Intrauterine devices (IUDs)—those with hormones and those without—work by thinning the lining of the uterus (the endometrium) so implantation doesn’t happen.They also thicken the mucus in the bottom part of the uterus (the cervix), which prevents sperm from getting into the uterus in the first place.

IUDs are tiny t-shaped devices placed in the uterus, and they last for 3-12 years, depending on the brand. Some are made using non-hormonal copper, which slightly increases inflammation in the uterus enough to thin the lining. Copper also changes the way sperm move.

The birth control implant has the same high effectiveness of an IUD (though all of the methods mentioned are effective more than 90% of the time). It’s a thin rod placed in the arm and releases progestin. It works for up to five years.

Emergency contraception (also known by brand-name Plan B) is birth control that can be taken within a few days of having unprotected sex. 

Because there’s not always an egg, and because sperm can live in the reproductive system for up to five days, people who are not already on birth control can take emergency contraception to primarily prevent the release of an egg or prevent fertilization.

None of these birth control methods prevent sexually transmitted infections, though. So Boevers recommends using condoms or other barrier methods, too.

For a comprehensive rundown of the different types of contraception and their forms, Planned Parenthood has a useful guide on their website

What about side effects?

No medicine is without any side effects, but birth control side effects generally aren’t dangerous. As with any medication, doctors and pharmacists can help screen patients avoid the types that might result in rare but serious side effects—like blood clots or cancer. Potential side effects are also listed on the packaging.

Boevers pointed out that Tylenol overuse can cause liver damage, but it’s something people are aware of and tolerate the risk for.

“At the level that these hormones are administered in your daily birth control pills, there are still those risks, but they are most pronounced in people who are already predisposed to them,” Boevers said. “Most of our hormonal contraceptive options at this point in time have a very low side effect profile.”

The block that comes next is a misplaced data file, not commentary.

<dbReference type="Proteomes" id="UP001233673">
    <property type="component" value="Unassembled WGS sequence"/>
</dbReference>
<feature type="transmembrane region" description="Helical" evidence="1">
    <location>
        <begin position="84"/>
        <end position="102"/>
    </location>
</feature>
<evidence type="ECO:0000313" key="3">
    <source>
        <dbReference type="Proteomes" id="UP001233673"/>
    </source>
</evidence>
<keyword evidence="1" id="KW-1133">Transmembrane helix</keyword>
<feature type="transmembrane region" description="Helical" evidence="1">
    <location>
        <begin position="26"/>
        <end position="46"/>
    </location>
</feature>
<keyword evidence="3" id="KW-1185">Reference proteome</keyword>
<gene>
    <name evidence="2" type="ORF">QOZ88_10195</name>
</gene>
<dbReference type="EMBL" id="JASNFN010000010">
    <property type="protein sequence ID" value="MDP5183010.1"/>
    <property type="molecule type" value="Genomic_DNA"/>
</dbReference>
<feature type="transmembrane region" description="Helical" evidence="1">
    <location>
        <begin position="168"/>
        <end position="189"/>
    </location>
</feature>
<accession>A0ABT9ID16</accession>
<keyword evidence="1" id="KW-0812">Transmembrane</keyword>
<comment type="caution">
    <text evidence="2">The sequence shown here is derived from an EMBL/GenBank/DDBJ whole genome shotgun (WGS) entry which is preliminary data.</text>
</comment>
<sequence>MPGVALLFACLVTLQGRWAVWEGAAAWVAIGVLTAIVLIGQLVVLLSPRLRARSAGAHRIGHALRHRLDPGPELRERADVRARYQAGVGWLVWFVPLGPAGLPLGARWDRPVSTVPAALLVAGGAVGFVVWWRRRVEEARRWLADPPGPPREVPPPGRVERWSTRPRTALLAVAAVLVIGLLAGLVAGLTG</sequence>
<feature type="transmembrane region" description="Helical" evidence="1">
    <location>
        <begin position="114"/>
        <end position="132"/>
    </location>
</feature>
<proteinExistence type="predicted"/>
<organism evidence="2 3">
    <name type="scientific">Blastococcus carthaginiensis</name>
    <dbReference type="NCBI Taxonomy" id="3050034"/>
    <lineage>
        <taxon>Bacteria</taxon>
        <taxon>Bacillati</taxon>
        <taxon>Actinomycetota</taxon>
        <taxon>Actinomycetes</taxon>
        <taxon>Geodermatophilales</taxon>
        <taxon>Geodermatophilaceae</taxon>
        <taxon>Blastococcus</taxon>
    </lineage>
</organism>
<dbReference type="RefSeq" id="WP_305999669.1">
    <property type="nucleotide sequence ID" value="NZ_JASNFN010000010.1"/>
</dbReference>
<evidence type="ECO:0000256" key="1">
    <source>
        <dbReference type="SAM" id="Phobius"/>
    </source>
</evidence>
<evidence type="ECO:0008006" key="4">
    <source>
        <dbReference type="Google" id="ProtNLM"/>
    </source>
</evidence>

When hormonal birth control was first introduced, the levels of estrogen and progestin were much higher, which caused more side effects that were more severe. Nowadays, doctors and scientists have a better understanding of how much of the hormones it takes for the medication to be effective.

A new era of access to birth control

The first over-the-counter birth control pill approved in the US began online sales this month. The Opill is now available on and through Amazon. It costs about $20 for one month, or $50 for a three-month supply. 

It’s also available at pharmacies throughout the US—and for people in states without in-person, over-the-counter access, FDA approved contraceptives are now within reach. 

Opill is an older class of contraceptive, sometimes called minipills, and only contain progestin, which generally leads to fewer side effects than the more popular combination estrogen and progestin pills.

“As an obstetrician gynecologist, I certainly support patients having access to birth control,” Boevers said. “I think over-the-counter birth control will only improve the rates of unintended pregnancies, so I think that’s a great win for our patients, particularly in a rural place like Iowa.”

  • Nikoel Hytrek

    Nikoel Hytrek is Iowa Starting Line’s longest-serving reporter. She covers LGBTQ issues, abortion rights and all topics of interest to Iowans. Her biggest goal is to help connect the dots between policy and people’s real lives. If you have story ideas or tips, send them over to [email protected].